20. Heiss C, Keen CL, Kelm M. Flavanols and cardiovascular disease prevention. European Heart J 2010; 31:2583–2592.

21. Mink PJ, Scrafford CG, Barraj LM, Harnack L, Hong CP, Nettleton JA, et al. Flavonoid intake and cardiovascular disease mortality : a prospective study in postmenopausal women 1,2,3,4.  Am J Clin Nutr 2007; 85:895–909.

22. Boyer J, Liu RH. Apple phytochemicals and their health benefits. Nutrition J 2004; 3:5.

23. Terao J, Kawai Y, Murota K. Vegetable flavonoids and cardiovascular disease. Asia Pac J Clin Nutr 2008; 17:291-293.

24. Manning J, Roberts JC. Analysis of catechin content of commercial green tea products. J Herbal Pharmacother 2003; 3:19-32.

25. Doss MX, Potta SP, Hescheler J, Sachinidis A. Trapping of growth factors by catechins: a possible therapeutical target for prevention of proliferative diseases. J Nutr Biochem 2005; 16:259-266.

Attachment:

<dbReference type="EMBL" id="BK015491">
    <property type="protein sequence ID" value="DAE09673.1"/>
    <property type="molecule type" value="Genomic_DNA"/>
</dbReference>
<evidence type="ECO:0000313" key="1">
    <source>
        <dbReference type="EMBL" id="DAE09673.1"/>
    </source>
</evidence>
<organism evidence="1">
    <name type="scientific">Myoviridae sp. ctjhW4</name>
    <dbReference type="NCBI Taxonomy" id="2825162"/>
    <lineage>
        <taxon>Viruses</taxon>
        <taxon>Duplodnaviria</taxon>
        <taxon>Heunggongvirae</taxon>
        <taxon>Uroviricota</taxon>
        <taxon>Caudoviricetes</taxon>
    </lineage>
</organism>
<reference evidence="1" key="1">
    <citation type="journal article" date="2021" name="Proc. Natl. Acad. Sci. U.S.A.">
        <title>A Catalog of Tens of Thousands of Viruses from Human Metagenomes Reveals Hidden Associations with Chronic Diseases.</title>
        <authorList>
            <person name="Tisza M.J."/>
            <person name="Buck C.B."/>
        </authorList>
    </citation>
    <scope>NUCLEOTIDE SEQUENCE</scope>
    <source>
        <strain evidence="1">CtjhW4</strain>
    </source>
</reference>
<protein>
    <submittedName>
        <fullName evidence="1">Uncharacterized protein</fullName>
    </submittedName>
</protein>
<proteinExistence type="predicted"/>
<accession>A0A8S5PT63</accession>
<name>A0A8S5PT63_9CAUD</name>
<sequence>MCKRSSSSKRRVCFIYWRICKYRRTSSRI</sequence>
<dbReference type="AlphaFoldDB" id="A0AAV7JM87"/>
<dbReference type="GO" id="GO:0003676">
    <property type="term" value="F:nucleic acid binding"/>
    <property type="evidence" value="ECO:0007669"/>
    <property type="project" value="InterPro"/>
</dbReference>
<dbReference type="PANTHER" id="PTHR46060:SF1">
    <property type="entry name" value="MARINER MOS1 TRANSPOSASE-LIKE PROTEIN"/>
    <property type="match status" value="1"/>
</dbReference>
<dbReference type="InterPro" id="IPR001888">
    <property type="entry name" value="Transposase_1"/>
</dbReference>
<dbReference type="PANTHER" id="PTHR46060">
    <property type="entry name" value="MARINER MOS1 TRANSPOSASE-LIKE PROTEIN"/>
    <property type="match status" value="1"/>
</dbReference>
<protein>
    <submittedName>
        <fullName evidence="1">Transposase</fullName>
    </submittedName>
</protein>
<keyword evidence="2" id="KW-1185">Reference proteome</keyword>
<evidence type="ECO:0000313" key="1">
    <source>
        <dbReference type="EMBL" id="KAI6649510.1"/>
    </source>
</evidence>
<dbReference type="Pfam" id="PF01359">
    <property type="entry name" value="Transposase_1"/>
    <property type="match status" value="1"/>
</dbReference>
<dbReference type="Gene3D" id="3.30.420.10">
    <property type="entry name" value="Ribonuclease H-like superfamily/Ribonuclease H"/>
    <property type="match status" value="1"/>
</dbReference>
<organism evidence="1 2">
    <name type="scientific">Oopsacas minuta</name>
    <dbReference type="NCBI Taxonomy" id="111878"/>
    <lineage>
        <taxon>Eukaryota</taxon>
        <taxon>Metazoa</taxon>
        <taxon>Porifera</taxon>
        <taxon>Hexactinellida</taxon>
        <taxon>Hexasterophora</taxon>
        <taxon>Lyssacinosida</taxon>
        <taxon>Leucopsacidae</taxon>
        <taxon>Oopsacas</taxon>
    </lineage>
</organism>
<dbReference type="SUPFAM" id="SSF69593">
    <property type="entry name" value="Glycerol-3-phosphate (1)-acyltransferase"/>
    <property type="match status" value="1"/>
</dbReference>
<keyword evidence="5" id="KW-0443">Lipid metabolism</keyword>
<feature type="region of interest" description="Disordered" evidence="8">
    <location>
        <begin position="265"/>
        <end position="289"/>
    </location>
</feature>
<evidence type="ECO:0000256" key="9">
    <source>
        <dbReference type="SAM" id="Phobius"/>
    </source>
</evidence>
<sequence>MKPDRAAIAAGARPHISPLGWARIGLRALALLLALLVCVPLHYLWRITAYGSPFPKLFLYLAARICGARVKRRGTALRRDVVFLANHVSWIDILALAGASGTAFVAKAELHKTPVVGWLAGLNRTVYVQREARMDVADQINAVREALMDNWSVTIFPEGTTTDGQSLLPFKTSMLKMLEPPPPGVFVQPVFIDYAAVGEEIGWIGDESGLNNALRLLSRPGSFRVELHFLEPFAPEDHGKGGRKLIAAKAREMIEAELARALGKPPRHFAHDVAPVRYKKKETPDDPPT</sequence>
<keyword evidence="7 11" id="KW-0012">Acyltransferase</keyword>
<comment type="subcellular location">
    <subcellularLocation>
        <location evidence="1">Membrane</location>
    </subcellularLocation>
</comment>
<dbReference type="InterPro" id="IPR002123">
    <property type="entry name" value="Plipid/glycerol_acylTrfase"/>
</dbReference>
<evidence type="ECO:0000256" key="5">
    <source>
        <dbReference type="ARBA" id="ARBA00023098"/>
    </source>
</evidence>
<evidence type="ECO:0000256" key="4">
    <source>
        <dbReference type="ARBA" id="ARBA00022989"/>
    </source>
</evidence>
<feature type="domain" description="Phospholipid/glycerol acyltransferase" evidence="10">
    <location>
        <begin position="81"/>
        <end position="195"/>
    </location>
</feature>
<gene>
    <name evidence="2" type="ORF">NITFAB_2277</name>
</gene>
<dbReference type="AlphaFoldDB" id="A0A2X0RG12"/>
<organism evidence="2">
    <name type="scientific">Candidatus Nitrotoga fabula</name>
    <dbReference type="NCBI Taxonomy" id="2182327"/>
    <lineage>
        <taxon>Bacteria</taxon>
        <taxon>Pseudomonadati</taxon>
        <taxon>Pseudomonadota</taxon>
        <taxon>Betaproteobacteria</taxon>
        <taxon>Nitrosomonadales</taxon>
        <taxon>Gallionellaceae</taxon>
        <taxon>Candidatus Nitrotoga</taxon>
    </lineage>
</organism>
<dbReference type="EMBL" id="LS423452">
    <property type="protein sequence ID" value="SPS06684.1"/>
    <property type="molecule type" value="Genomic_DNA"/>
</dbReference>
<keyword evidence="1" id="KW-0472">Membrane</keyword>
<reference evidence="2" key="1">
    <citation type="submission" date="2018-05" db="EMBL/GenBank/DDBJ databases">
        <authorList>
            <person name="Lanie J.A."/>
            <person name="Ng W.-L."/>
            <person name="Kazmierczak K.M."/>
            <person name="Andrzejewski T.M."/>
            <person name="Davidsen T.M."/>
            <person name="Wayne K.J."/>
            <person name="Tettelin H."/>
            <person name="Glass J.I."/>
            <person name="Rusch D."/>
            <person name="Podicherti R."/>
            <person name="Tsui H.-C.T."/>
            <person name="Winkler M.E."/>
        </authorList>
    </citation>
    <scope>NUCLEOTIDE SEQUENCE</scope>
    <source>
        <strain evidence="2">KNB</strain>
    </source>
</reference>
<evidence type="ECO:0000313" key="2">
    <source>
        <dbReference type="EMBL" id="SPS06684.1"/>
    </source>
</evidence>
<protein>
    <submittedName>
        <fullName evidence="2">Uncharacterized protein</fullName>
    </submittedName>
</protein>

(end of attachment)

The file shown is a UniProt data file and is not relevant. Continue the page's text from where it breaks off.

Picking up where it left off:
26. Tiwari P, Kumar B, Kaur M, Kaur G, Kaur H. Phytochemical screening and extraction : A Review. Internationale Pharmaceutica Sciencia 2011; 1:98-106.

27. Widowati W, Wijaya L, Wargasetia TL, Bachtiar I, Yellianty, Laksmitawati DR. Antioxidant, anticancer, and apoptosis-inducing effects of Piper extracts in HeLa cells. J Exp Integr Med 2013; 3:225-230.

28. Widowati W, Herlina T, Ratnawati H, Mozef T, Risdian C. Antioxidant and platelet aggregation inhibitor activities of black tea (Camellia sinensis L.) extract and fractions. Med Plants 2011; 3:21-26.